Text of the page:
Microsoft's point-and-click "computer forensics for cops" tool has leaked onto the web.
COFEE (Computer Online Forensic Evidence Extractor) is designed to allow law enforcement officers to collect digital evidence from a suspect's PC without requiring any particular expertise. Using the technology - which recovers a list of processes running on an active computer at the scene of an investigation - involves inserting a specially adapted USB stick into a computer.
Grabbing data from a PC without interfering with the machine is no substitute for a detailed examination by experts where something amiss is discovered, but still attractive to the computer crime authorities. It allows police to search a computer's internet history, analyse systems and data stored and even decrypt passwords, without having to transport the machine to a lab. It does this in a fraction of the time the process would normally require.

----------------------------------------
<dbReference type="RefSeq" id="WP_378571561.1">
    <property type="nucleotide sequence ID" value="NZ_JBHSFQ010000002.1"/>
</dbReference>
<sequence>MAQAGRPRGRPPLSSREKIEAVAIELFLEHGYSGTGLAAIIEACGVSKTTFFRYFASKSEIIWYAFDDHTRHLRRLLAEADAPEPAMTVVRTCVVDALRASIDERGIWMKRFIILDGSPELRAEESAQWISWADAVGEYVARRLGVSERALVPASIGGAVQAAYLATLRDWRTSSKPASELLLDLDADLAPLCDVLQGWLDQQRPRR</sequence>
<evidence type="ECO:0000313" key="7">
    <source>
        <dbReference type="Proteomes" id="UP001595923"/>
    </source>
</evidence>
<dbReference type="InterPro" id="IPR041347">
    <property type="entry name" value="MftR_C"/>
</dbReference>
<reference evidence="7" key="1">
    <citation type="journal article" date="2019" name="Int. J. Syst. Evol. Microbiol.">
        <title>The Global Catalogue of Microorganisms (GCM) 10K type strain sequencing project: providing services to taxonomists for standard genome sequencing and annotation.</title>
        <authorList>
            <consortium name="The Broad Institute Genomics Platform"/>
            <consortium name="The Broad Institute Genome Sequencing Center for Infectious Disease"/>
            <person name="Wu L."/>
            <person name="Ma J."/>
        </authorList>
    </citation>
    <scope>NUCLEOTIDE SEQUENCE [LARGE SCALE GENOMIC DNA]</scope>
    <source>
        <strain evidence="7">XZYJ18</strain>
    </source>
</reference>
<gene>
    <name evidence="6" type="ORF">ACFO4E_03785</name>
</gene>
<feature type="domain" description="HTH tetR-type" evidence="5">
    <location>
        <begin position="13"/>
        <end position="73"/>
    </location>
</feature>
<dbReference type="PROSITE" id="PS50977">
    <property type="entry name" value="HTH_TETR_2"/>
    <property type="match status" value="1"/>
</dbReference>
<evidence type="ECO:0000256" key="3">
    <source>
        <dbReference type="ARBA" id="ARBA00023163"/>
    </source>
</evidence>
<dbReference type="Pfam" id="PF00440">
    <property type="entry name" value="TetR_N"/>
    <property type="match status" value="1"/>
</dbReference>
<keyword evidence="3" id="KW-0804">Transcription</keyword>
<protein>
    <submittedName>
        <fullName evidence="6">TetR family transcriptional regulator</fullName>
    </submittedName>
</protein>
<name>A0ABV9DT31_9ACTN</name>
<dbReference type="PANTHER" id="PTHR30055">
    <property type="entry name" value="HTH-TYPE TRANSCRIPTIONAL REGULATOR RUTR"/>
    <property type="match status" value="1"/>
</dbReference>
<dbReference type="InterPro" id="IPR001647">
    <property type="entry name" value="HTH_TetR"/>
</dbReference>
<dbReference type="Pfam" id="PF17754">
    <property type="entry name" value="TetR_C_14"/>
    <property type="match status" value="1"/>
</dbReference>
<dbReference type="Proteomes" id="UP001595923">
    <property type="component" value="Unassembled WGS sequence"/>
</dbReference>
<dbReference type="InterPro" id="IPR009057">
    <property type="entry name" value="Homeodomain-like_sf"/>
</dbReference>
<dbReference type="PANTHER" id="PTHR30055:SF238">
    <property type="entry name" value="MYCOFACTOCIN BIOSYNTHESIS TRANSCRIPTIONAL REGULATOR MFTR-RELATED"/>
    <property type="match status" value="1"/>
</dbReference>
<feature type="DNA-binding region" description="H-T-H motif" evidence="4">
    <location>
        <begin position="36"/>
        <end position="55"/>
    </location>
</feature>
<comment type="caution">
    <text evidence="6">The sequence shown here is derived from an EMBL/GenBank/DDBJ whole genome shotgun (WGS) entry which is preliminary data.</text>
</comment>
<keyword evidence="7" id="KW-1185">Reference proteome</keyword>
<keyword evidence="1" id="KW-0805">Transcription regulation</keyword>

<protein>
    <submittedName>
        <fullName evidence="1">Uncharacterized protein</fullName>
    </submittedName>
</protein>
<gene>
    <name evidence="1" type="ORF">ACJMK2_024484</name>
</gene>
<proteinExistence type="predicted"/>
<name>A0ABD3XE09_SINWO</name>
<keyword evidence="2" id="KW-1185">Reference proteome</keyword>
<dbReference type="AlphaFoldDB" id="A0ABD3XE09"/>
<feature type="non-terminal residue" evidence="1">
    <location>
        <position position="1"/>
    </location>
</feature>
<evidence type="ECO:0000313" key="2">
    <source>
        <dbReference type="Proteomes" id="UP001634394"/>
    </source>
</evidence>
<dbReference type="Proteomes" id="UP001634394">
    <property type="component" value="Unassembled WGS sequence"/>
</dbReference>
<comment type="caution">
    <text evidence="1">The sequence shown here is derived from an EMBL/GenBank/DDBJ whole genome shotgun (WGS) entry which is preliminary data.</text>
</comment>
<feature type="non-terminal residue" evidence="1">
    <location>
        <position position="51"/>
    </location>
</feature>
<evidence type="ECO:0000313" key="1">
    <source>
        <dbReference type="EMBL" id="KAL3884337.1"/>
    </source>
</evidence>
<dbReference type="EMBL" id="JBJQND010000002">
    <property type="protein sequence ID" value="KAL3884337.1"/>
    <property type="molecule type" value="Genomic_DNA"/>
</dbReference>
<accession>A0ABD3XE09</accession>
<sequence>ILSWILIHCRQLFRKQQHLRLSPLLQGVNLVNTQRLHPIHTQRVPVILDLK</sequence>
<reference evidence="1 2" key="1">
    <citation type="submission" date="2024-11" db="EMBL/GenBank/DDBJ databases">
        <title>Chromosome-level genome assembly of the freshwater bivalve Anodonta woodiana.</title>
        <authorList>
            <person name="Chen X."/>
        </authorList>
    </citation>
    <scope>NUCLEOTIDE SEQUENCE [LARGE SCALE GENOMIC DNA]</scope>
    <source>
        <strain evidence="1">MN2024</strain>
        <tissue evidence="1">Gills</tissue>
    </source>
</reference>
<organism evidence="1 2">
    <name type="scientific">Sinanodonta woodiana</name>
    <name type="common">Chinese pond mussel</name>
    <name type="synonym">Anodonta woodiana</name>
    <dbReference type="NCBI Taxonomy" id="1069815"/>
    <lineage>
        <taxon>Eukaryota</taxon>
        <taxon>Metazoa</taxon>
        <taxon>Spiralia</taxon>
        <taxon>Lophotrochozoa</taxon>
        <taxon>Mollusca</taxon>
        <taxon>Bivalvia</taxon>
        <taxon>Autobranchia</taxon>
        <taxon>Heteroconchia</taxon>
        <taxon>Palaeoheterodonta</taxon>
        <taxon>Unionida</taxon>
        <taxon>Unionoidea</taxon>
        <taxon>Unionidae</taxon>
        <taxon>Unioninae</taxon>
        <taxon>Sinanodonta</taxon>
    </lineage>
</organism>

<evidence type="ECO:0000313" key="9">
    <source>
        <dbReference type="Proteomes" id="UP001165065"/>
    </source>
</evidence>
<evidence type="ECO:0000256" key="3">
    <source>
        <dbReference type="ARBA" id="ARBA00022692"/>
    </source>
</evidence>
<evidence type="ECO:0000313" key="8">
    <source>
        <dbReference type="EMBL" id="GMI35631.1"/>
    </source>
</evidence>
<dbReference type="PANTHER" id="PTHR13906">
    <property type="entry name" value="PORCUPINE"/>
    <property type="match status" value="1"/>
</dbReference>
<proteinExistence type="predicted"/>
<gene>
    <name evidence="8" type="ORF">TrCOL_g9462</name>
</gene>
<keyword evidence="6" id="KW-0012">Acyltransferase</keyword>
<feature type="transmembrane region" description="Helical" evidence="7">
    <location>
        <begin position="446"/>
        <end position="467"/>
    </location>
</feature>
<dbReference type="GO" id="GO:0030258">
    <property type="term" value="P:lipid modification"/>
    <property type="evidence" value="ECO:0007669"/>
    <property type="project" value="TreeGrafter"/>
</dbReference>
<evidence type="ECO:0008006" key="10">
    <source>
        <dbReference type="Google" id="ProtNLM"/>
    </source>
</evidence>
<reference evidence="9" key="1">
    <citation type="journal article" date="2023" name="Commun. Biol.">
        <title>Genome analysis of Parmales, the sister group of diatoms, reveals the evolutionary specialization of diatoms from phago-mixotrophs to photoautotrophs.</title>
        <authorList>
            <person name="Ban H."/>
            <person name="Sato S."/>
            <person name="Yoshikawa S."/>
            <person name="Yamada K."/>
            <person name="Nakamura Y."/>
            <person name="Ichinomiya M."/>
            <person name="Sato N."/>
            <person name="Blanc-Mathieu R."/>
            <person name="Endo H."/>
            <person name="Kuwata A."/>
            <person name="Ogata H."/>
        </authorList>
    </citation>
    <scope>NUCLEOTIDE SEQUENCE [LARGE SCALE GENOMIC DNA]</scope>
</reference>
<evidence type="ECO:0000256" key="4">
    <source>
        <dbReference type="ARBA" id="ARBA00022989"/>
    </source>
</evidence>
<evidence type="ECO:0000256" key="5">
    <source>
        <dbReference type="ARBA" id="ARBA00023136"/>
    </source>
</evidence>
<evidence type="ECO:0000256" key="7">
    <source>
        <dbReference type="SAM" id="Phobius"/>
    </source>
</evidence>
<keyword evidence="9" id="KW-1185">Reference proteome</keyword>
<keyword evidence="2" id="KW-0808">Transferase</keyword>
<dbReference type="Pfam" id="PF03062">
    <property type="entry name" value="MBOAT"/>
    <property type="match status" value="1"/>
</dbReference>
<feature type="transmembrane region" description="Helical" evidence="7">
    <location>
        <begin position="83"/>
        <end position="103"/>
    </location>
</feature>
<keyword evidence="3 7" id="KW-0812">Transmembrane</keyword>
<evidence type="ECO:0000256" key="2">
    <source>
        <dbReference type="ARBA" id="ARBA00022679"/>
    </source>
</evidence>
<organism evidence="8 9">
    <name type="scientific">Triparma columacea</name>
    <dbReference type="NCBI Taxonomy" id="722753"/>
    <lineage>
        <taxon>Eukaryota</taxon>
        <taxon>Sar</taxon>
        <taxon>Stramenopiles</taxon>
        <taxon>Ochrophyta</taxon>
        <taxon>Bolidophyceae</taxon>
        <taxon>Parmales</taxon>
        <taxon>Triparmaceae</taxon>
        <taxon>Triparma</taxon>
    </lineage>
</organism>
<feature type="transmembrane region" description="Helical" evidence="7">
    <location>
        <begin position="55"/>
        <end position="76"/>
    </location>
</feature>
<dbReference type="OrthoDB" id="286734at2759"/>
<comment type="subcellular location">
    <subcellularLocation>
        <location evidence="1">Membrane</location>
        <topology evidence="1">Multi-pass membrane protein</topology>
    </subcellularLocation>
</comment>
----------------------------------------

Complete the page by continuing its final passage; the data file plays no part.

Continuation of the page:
The free-of-charge tool (actually a bundle of 150 applications) was developed by Microsoft and distributed solely to law enforcement agencies, most recently via Interpol. Despite this, copies of the software leaked onto the web and were briefly made available via BitTorrent, before the torrent tracking file was pulled.
The development has spurred fears that miscreants might still be able to get their hands on the software and use it to develop countermeasures. Graham Cluley, senior security consultant a Sophos, explains: "What's to say that the bad guys couldn't analyse COFEE, and write their own code which neutralises it (or wipes sensitive data from their computer) if they determine it is being run on their own computer?" ®